We had our inaugural residency retreat last month! Our guest speaker was Dr Paul Parks – a humble affable family man and Emergency Physician who was unwittingly thrust into the public eye after Emails were leaked documenting failures in the Alberta Health Care system resulting in ER “suboptimal outcomes”.
Dr Parks and colleagues documented what they felt were deleterious outcomes in patients in the waiting room of the University of Alberta Hospital ER in Edmonton. They sent these to the ‘higher ups’ [click on link above to see them for yourselves] to try and advocate for better care of ED patients. The emails got leaked to the media and the outcome was a veritable sh#t-storm.
The topic couldn’t be more topical given that Saskatoon hospitals were experiencing an increasingly more common crunch. I don’t need a newspaper article – I worked that day. We did in fact have 3 docs on and 3 capable residents, but nowhere to place the patient so that we could examine them – the result was painful waits. But I digress …
Paul wanted to share some of his experiences in Alberta in order to help us learn about ED Overcrowding [EDOC]. Here’s the main thing … The name itself implies that the problem is with the ED – THIS IS WRONG.
EMERGENCY DEPARTMENT OVERCROWDING IS NOT AN EMERGENCY DEPARTMENT PROBLEM.
EMERGENCY DEPARTMENT OVERCROWDING IS A SYMPTOM OF THE SYSTEM NOT FUNCTIONING.
TINKERING WITH THE ER ISN’T GOING TO FIX THINGS
We should stick to the proper term and call it like it is … ACCESS BLOCK. Access Block is what causes EDOC and it’s NOT the ER’s Problem. That is the ER is not to blame, but simply the place where the problems manifest themselves. Tinkering with the ER is only treating the symptoms NOT the underlying disease.
For example … lets assume that you go to your favourite steak-house. On this day, the kitchen is short one cook and there’s a bunch of large tables that are taking their sweet time. Moreover two other popular steak-houses in town have also just closed. The result is that the waiting area [by the hostess-stand] is overflowed and people are lined up out the door. It’s going to be a 1 hour wait minimum to get seated.
Do you think that the cause of the problem is that there’s not enough space by the hostess-stand for people to wait?
Do you think that you can reduce the wait-time for your meal by making the hostess see you faster to record your name?
I think not … There’s one last bit. You get your name down successfully and while you’re waiting for tables to open up, you keep getting bumped by V.I.P’s [EMS traffic, strokes, heart-attacks, trauma cases] … So your ‘1 hour wait’ turns into a nightmare! But wait! … this isn’t a meal! – like most people in the ED… you’re actually sick, you NEED to be there … you can’t just pack it in and go to the burger drive-through.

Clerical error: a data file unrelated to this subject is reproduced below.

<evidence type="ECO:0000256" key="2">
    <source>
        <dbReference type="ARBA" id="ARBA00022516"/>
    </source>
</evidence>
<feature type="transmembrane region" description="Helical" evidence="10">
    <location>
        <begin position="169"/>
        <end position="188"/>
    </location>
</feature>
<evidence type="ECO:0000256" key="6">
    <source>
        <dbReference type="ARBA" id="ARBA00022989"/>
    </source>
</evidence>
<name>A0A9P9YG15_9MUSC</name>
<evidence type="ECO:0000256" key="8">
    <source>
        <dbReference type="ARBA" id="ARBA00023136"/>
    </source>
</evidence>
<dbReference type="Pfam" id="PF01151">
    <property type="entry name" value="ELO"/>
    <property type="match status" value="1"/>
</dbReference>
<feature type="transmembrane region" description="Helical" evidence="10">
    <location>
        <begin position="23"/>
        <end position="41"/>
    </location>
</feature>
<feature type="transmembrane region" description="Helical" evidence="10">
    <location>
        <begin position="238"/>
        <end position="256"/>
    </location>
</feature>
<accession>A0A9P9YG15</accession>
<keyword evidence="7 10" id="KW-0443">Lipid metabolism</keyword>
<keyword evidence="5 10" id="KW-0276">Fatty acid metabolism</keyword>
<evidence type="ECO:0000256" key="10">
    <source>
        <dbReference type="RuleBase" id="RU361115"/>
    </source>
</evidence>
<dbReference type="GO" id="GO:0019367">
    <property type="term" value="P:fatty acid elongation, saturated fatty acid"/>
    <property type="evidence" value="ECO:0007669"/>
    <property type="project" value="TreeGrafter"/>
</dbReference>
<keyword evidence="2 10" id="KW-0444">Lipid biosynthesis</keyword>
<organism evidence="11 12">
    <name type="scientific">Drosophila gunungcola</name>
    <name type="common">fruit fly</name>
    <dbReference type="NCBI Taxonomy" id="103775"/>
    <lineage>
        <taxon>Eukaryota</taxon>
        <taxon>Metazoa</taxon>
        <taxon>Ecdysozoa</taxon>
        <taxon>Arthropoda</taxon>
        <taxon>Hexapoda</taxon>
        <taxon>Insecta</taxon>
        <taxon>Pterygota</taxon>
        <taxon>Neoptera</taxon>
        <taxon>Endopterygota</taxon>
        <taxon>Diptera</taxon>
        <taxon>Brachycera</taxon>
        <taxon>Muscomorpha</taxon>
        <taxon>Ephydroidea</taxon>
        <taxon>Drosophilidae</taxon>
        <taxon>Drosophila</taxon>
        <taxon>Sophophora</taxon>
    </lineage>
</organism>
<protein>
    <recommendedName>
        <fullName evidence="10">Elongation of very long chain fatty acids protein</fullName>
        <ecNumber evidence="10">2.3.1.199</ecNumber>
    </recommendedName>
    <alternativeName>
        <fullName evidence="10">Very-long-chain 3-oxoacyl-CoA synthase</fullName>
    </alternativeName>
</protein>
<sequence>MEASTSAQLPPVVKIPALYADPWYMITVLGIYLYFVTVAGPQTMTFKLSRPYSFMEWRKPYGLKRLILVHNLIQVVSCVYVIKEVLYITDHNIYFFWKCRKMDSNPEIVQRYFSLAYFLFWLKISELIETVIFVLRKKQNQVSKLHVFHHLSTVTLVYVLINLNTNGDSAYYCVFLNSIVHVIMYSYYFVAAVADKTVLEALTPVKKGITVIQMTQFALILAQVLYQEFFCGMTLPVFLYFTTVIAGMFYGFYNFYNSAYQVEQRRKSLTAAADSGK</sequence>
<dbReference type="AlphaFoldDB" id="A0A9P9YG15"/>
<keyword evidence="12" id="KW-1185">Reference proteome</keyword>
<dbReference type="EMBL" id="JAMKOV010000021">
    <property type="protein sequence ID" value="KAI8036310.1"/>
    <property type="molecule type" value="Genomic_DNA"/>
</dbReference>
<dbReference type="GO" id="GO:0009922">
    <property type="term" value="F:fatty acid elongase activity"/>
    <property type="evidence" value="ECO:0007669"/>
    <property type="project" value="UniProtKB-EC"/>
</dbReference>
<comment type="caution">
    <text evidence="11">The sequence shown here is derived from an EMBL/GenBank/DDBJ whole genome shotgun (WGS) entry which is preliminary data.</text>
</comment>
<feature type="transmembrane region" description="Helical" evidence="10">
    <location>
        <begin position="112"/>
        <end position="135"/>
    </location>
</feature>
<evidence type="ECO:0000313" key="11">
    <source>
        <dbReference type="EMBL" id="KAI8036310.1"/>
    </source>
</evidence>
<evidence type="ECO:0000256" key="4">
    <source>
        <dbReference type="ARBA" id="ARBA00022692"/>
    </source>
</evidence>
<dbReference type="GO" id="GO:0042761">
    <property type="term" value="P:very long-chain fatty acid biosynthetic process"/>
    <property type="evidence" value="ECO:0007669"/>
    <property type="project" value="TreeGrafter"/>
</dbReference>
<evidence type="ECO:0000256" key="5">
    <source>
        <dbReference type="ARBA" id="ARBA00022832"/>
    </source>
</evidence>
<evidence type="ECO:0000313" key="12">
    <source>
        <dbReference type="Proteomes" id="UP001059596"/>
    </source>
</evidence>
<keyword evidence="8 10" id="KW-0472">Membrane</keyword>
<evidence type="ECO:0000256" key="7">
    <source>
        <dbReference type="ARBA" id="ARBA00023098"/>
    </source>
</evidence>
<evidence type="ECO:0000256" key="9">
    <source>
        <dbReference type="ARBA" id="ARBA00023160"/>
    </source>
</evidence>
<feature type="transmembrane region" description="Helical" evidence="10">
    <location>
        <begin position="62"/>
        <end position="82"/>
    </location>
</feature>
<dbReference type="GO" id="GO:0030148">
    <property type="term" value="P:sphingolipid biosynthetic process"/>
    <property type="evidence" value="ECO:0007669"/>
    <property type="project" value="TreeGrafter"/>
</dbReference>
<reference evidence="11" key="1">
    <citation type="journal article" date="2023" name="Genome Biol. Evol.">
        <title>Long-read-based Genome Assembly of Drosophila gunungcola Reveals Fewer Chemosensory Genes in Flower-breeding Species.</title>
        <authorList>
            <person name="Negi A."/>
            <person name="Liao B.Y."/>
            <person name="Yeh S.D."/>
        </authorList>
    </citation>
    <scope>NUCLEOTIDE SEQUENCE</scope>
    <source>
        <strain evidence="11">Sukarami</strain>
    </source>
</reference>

ED Overcrowding is like the area by the hostess stand. We are the hostesses and waiters who try and serve you as best we can.
BUT… if we’re short a cook [no inpatient beds to admit people] that means it takes longer for people to admitted [in Alberta it was as long as 72 hours – I worked there]
AND if people need to see specialists and are waiting in ‘your’ bed for the consult [like those people taking their sweet time] … there’s NO TABLES to seat you at. That means you wait. Like the steak house , we can’t guarantee when tables open up. And when VIP’s come in … you wait longer.
You can’t fix this by tinkering with the hostess stand [In truth – ER’s have been adapting all along – things would be way worse if we weren’t making these constant changes].
You need more cooks [freeing up acute care beds] and you need to clear out the customers that are ‘camping out’ [more efficient through-put for consulted and admitted patients]. It would help if there were more steak-houses in town too [access to GP’s offices and walk-in clinics] – but this is a small part of the problem.
For a comprehensive review of ED Overcrowding in Canada by some very smart people [actually published in 2006- [i.e. pre-sh#t-storm]] Click Here
You know – we get it. There’s not infinite money in the system. But it’s not more money the ER needs, its to have the rest of the system realize that the ER is everybody’s responsibility. The system needs to work so that we can do what we do best – save lives, seek out a diagnosis and treat your symptoms.
What can you do to change things?
1) Educate. Your top brass [and consultant colleagues] might have no clue about access block and how lack of access to long-term care and inpatient-flow-inefficiency has down-stream effects. DO THIS IN WRITING [showing stats is good]. Educate your patients/friends so that they can carry the message.
2) Try and get a commitment for local/provincial government for benchmarks. Again –DO THIS IN WRITING AS A GROUP [Less easy to target than a lone doc]. The CAEP benchmarks are a good start for legislating wait times 6-8 hours for those coming in- this is the most important benchmark. Ask your patients/friends to put pressure on government too.
3) MOST IMPORTANT – WE NEED TO PUSH FOR MORE PUBLIC LONG-TERM CARE BEDS. [More private care homes are NOT the answer]. The real problem behind ED OVERCROWDING IS NO ACCESS TO LONG-TERM CARE. These patients choke up beds on the medical wards [at three times the cost of a public long-term care bed] … when there’s no beds upstairs … your granny waits in the ER … when she waits in the ER … there’s no room to see other patients. This is only going to get worse … Grey Tsunami is coming!